Move from DevOps to DevSecOps with Cloud PAM
The need for speed has never been greater than it is today. From productivity hacks to efficiency mandates, everyone is looking for ways to get more done faster. As a result, software and app users aren’t content to put their work on hold to wait for updates.
The continuous integration (CI) and continuous delivery (CD) pipeline is the best way to deliver dynamic updates without downtime or maintenance windows — but it comes with security risks. According to the Verizon 2020 Data Breach Investigations Report (DBIR), 43% of breaches involved web applications.
This post explores the evolution of DevOps, the risks that come with privileged access management in the context of continuous integration and continuous delivery, as well as how governance works in the cloud to secure the CI/CD pipeline.
DevSecOps and the CI/CD Pipeline
Gone are the days of linear software development. To speed deployment, today’s developers build, integrate, and address errors iteratively in the cloud. The focus on high productivity through continuous integration and continuous delivery formed the foundation of cloud DevOps. DevOps’ main objective is convenience and agility. Unfortunately, when the CI/CD pipeline was conceptualized, security wasn’t a top consideration.
This has further been complicated by the addition of containerization into the CI/CD pipeline during software deployment. Containerization makes it even more important to ensure security is baked into the process. Security issues will be propagated out in containers and could be deployed in numerous areas simultaneously.
But that doesn’t mean that companies can’t take advantage of agile development and rapid deployment offered by the continuous integration and continuous delivery model. They simply need to bake security into the CI/CD pipeline by transitioning DevOps to DevSecOps. In addition to creating an agile and secure development environment, DevSecOps enables better compliance while achieving governance goals.
Overseeing Privilege Securely
One of the primary reasons the CI/CD process is so essential to protect was recently put on display when the SolarWinds breach came to light. For SolarWinds, the build system for their Orion monitoring product was compromised in late 2020. This compromise allowed bad actors to insert malicious code that would be run by their customers. This supply chain attack is exceptionally devastating as organizations trust purchased products from large and established companies such as SolarWinds. When updates came out, customers generally deployed them as safe and trusted code, not knowing the time bomb they were placing on their networks.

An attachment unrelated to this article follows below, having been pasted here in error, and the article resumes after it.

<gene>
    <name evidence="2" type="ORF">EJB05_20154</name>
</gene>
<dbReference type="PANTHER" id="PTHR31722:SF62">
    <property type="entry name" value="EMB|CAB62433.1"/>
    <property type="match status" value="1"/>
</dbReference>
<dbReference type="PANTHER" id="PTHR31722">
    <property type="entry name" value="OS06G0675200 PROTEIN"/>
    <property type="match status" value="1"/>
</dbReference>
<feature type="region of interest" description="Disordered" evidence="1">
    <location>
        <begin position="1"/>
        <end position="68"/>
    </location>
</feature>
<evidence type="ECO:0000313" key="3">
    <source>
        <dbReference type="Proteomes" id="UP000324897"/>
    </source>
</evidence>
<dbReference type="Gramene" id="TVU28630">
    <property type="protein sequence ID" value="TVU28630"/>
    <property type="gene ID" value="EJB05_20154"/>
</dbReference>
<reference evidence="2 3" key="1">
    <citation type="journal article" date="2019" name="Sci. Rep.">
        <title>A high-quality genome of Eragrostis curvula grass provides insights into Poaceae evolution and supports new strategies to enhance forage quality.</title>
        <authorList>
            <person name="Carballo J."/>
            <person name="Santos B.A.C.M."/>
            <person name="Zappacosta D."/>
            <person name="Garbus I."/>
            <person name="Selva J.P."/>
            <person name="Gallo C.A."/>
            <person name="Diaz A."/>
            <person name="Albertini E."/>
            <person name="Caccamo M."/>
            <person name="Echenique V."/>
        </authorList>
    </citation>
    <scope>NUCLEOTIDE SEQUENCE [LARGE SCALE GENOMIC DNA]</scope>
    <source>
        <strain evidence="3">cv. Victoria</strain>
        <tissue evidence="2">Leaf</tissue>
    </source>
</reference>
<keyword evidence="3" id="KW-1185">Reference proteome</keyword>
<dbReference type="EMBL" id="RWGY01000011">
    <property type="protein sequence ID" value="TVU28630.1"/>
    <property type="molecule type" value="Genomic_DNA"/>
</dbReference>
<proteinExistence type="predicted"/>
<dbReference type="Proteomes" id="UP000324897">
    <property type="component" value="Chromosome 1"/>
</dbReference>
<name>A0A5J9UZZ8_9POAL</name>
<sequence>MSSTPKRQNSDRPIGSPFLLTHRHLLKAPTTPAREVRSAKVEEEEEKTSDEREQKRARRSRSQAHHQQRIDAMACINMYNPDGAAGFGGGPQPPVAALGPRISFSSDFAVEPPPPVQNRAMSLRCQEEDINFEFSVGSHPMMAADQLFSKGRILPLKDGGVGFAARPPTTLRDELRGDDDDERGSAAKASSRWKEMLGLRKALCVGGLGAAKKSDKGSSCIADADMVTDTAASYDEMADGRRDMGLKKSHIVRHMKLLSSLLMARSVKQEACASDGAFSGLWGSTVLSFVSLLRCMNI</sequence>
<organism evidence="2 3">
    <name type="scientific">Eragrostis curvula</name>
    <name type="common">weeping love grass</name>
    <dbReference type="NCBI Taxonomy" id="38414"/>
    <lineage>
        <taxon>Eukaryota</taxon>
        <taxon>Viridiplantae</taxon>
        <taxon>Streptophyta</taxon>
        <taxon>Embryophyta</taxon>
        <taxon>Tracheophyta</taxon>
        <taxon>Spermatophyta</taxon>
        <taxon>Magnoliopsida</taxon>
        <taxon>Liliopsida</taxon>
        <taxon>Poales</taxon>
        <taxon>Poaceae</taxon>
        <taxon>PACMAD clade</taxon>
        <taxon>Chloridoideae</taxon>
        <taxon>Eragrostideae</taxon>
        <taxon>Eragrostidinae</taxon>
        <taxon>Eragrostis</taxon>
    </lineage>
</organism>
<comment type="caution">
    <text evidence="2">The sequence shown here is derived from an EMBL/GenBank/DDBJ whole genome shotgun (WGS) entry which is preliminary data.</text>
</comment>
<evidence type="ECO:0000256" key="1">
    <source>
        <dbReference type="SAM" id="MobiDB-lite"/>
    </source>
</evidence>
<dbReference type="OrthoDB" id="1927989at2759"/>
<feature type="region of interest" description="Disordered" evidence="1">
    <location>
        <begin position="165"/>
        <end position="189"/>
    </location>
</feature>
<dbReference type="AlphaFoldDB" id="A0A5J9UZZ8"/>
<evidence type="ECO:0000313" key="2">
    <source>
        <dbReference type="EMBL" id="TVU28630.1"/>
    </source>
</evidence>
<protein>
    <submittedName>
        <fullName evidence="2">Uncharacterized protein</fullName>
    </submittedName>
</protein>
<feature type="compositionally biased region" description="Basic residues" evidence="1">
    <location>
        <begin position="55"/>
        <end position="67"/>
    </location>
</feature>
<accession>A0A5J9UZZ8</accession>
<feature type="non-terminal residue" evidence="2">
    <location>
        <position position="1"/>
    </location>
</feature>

Attacks like SolarWinds come about through abuses of privileged accounts or misconfigurations. Privileged accounts with rights to deploy code into the environment are typically manually configured, and they too often persist indefinitely. Compromising these credentials creates the opportunity for bad actors to insert malicious code into trusted codebases. Not all malicious code will have the broad-reaching impact that SolarWinds did, but it is still untracked and unmonitored.
Misconfigurations and mismanagement are often obvious, which compounds these problems — meaning bad actors don’t have to look very hard to find opportunities. For example, earlier this year, media outlet CyberNews discovered that a European banking giant’s website included a JSON file that exposed a set of critical keys, leaving customers wide open to fraud.
To ensure security, cloud environments, especially those leveraging the continuous integration and continuous delivery model, must conform to governance rules with consistent policies and tracking.
The Solution to Privilege Vulnerabilities: Cloud PAM